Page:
Sunkist - to drink it is to be kissed by the sun...?
Actually I laughed the first time I bought one of these as I thought when I read it thinking that it was called sinkist.
I was on holiday in Cornwall at the time and did have visions of someone pouring it all over and licking it off (sorry I don't know why that came to mind; must have been the sunshine going to my head!). I did think that would be quite sinful, especially on a public beach, though I got worried even in my fantasy about how sticky it would get and how all the sand would stick and go all scratchy. Still it would be OK on a beach because you could just jump into the sea to get it off afterwards, I mused.
Having recovered from two traumas:
a) I am such an old bag I worry about practicalities even in a fantasy - how old am I getting LOL?
b) it was actually called SUNkist, not sinkist
I then thought I'd better taste it.
Actually, if I may digress for a moment, looking at the packaging, which is suitably orangey and sunshiny to make you think of hot days on beaches, I reckon it could also say sink-ist and be a sort of mister-muscle-sink-unblocker- with extra orange (is that better or worse than Agent Orange?) for the Californian client/
Having bought an ice-cold can which you can cool your fingers down on I pulled the ring pull and got that familiar schlok sound as the air rushed in and the fizz began.
It is fizzy (very), orangey (quite), sweet (yup), and er, made from much actual fruit, (er, probably not that much).
My other half is a big fan of coca cola and has converted me to the pleasures of an ice cold can on a very hot day. I do think that orange drinks are, as a genre, fundamentally more refreshing, however, though if they are of an inferior quality, they have a nasty aspartame/saccharine aftertaste which ruins the whole experience.
This one is pretty good - personally I think Orangina is unbeatable, but this one does not taste too artificial or sickly , and there is a lingering hope if you are a weight or health conscious person that an orange drink is somehow not as bad for you are a cola one.
I am aware that that last comment contains about as much fact as my earlier beach daydream, but psychologically, it does sort of work for me.
I have taken a can of this on the beach and noticed that, if it not absolutely ice cold, it tastes a bit sickly and I certainly think it has enough sugar in it to meet my daily allowance just from the one can.
so in terms of a fizzy drink, it is quite a nice one, but not anything out of the ordinary.
But then I did a bit of research (penance perhaps for my sinful thoughts of earlier) and discovered that ethically speaking, this product is pretty cool.
Sunkist is a leading international citrus supplier, but it is not a plantation owner, it is a cooperative - a not-for-profit company. They have 6,000 members, all California and Arizona citrus growers, who have joined forces to become one of the largest marketing cooperatives in America, as well as being one of the largest marketing cooperative in the world's fruit and vegetable industry. It dates back to 1893, when the Southern California Fruit exchange was formed. As quickly as 1905, the organisation represented nearly half of all California's fruit growing farmers, and in 1914 they made their first product: marmalade.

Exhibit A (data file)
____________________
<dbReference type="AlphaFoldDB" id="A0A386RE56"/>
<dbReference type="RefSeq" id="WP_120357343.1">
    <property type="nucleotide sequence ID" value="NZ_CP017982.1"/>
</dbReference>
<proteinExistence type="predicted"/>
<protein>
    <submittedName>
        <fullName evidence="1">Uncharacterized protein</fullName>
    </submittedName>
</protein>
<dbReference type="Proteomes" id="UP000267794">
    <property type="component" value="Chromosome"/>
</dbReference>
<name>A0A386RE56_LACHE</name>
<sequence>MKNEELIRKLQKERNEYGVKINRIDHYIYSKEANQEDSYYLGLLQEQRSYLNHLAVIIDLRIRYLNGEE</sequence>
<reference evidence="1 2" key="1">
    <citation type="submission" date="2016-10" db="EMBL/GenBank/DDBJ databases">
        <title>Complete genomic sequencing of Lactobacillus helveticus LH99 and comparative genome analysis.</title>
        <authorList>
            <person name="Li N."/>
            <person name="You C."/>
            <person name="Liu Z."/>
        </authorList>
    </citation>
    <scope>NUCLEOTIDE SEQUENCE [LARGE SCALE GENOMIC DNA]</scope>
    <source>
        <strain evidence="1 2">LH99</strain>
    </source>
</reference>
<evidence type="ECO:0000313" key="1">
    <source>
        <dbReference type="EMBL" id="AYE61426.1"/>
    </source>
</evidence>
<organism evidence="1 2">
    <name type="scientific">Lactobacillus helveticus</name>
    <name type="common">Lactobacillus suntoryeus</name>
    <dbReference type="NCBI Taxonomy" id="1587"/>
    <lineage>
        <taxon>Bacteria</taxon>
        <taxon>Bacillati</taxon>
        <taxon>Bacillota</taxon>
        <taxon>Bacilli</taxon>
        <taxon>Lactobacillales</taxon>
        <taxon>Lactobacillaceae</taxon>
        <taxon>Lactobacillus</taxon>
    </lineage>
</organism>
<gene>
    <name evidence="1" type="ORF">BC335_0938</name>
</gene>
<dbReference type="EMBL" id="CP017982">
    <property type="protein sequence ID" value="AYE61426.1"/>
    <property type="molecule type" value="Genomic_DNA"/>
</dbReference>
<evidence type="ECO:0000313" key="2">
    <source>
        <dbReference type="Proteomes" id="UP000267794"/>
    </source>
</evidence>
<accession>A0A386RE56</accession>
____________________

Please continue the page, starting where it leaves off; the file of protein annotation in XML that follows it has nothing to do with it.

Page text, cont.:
By 1921 they were shipping their produce to London via the Panama canal, but it wasn't until 1977 that they produced the fizzy drink we now know as Sunkist - the Orange soda.
The really amazing thing is that the whole Californian orange industry started off in 1870 with three orange trees from Brazil, which were given by the state commissioner to a couple called Eliza and Luther Tibbets. One of those original trees is still in existence (you can visit it in a park near Palm and Magnolia Avenue in Riverside, California) and is now California's official landmark number 20. Surely it is only in the USA that landmarks would have numbers!
So Sunkist as a global brand actually sell citrus fruit. lots of it. How much of it is in each can of this fizzy drink I don't know, but at least this product has stable mates which are actual oranges, even if there is more water and sugar in this particular product than orange.
So Sunkist is a lot more than a fizzy drink:
1. its branded products are available in more than forty-five countries.
2. the co-operative has a turnover of $2.1 billion dollars a year.
3. approximately 600 products carry the Sunkist trademark worldwide.
4. About 350 billion Sunkist branded products have been sold - that's 7.2 billion products a year, more or less.
What I do think is that is the origins of this product lie in an orange-growers' co-operative, it is a shame that there isn't more natural orange and less sugar in this product.As a fizzy drink goes, it's a nice alternative to cola, but as a healthy option, it doesn't compute, and all those lovely Californian oranges, certainly do fit that bill. As shame there are not more of them in this product. So I think it is quite sinful actually, on your teeth and on your waistline -maybe the original fantasy was actually the least sinful thing to do with this product.
....also on Ciao...
When I saw that Sunkist was this weeks 'Product of the Week' I just couldn't resist the nostalgic trip down memory lane. Within seconds I was reminded of waiting for my cold can of Sunkist to wash down my popcorn at the cinema. After so many years, the taste was still fresh in my mind and without a moments hesitation, I left my desk at work to walk to the nearest shop to buy a can of the sugary, florescent orange drink.